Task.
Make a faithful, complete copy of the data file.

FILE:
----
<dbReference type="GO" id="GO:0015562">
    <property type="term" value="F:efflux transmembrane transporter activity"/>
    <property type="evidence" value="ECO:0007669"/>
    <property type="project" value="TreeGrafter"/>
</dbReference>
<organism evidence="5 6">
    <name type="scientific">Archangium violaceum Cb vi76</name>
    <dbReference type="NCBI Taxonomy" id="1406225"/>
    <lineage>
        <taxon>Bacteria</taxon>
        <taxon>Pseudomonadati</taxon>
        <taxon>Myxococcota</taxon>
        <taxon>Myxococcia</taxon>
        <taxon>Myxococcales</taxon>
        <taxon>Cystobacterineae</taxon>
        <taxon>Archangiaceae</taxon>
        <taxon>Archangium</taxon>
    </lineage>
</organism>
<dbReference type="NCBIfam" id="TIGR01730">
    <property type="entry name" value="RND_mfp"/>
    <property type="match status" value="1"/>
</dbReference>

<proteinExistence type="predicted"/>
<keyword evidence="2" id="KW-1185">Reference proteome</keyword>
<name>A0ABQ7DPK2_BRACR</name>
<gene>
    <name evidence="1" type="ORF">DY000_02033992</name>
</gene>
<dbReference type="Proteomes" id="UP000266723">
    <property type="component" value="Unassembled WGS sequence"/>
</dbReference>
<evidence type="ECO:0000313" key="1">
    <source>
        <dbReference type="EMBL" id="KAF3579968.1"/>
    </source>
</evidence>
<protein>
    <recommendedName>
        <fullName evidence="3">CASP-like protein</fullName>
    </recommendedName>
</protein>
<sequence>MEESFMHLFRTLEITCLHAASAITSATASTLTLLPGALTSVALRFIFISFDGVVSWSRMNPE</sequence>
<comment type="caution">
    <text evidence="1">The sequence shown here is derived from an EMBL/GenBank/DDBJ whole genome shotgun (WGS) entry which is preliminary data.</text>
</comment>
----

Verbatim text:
<dbReference type="GO" id="GO:0015562">
    <property type="term" value="F:efflux transmembrane transporter activity"/>
    <property type="evidence" value="ECO:0007669"/>
    <property type="project" value="TreeGrafter"/>
</dbReference>
<organism evidence="5 6">
    <name type="scientific">Archangium violaceum Cb vi76</name>
    <dbReference type="NCBI Taxonomy" id="1406225"/>
    <lineage>
        <taxon>Bacteria</taxon>
        <taxon>Pseudomonadati</taxon>
        <taxon>Myxococcota</taxon>
        <taxon>Myxococcia</taxon>
        <taxon>Myxococcales</taxon>
        <taxon>Cystobacterineae</taxon>
        <taxon>Archangiaceae</taxon>
        <taxon>Archangium</taxon>
    </lineage>
</organism>
<dbReference type="NCBIfam" id="TIGR01730">
    <property type="entry name" value="RND_mfp"/>
    <property type="match status" value="1"/>
</dbReference>

<proteinExistence type="predicted"/>
<keyword evidence="2" id="KW-1185">Reference proteome</keyword>
<name>A0ABQ7DPK2_BRACR</name>
<gene>
    <name evidence="1" type="ORF">DY000_02033992</name>
</gene>
<dbReference type="Proteomes" id="UP000266723">
    <property type="component" value="Unassembled WGS sequence"/>
</dbReference>
<evidence type="ECO:0000313" key="1">
    <source>
        <dbReference type="EMBL" id="KAF3579968.1"/>
    </source>
</evidence>
<protein>
    <recommendedName>
        <fullName evidence="3">CASP-like protein</fullName>
    </recommendedName>
</protein>
<sequence>MEESFMHLFRTLEITCLHAASAITSATASTLTLLPGALTSVALRFIFISFDGVVSWSRMNPE</sequence>
<comment type="caution">
    <text evidence="1">The sequence shown here is derived from an EMBL/GenBank/DDBJ whole genome shotgun (WGS) entry which is preliminary data.</text>
</comment>